Article Source: Curbed NY
As part of the city’s landmark “Green New Deal” that passed in April, midsize and large building owners will soon be required to display an energy efficiency score and corresponding letter grade near the public entrances of their properties, similar to the grades posted outside of restaurants, the New York Times first reported.
Starting next year, owners of buildings of at least 25,000 square feet will have to submit an energy efficiency letter grade, provided by an Environmental Protection Agency (EPA) tool, and display that grade at the building’s entrance.
“These letter grade signs will provide a new level of accessible transparency for the public, letting them know just how energy efficient a building is compared to similar buildings in the city,” Andrew Rudansky, a spokesperson for the DOB, said in a statement.
The new grading system is part of Local Law 95 (which amended Local Law 33, enacted in 2018), one component of the city’s Climate Mobilization Act, a sweeping package of laws geared towards reducing greenhouse gas emissions from buildings by 40 percent by 2030. Buildings are responsible for 71 percent of New York City’s greenhouse gas emissions, according to City Council data.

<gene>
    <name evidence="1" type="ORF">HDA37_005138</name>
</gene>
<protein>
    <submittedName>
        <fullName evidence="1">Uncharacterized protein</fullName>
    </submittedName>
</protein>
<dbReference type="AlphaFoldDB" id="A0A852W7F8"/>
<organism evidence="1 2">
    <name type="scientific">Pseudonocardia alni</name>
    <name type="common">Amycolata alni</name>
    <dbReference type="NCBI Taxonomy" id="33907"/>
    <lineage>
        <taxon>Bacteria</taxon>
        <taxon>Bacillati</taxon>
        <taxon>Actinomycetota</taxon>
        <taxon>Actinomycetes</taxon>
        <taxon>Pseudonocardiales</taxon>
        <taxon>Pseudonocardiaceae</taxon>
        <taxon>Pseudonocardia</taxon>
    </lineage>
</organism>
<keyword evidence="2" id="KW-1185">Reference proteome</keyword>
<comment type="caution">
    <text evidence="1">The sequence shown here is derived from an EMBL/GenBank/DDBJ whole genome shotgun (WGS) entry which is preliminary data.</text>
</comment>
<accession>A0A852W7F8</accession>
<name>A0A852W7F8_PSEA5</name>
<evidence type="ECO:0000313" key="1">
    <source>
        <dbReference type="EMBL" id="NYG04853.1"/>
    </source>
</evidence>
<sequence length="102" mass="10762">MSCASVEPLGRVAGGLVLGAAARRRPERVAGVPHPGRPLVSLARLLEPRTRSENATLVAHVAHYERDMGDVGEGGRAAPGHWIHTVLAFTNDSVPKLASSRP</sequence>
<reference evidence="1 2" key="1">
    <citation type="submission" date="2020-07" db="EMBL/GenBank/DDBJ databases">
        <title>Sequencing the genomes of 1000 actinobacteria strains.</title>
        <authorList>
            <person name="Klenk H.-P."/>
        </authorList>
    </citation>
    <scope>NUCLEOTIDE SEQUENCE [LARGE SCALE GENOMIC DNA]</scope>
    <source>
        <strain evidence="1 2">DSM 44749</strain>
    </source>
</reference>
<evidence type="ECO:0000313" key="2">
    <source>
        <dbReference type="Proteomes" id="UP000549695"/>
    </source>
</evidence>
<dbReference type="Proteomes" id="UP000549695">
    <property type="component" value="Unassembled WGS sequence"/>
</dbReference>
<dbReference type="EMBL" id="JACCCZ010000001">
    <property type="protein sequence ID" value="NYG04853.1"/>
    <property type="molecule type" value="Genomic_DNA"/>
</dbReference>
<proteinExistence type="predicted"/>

Preliminary design of the energy efficiency letter grade some buildings will post at their entrances. Courtesy of the NYC Department of Buildings (DOB)
The EPA tool, called Energy Star, will generate a grade based on the building type and size, compared to other structures in similar climates. If the score is equal to or greater than 85, the building’s grade will be A; if it’s equal to or greater than 70 but less than 85, the grade will be B; if it’s equal to or greater than 55, but less than 70, the grade will be C; and if it’s less than 55, the grade will be D. Landlords who fail to submit their grade will receive a fine, a DOB spokesperson said.
For now, fines will only be issued to buildings that don’t post their grade, but starting in 2024, buildings that don’t comply with the city’s mandatory carbon emission reductions (also part of the Climate Mobilization Act) will receive penalties.
“People want to know what they are walking into, what they are living in and what their contribution to meeting their values are,” Melanie E. La Rocca, DOB commissioner, told the Times.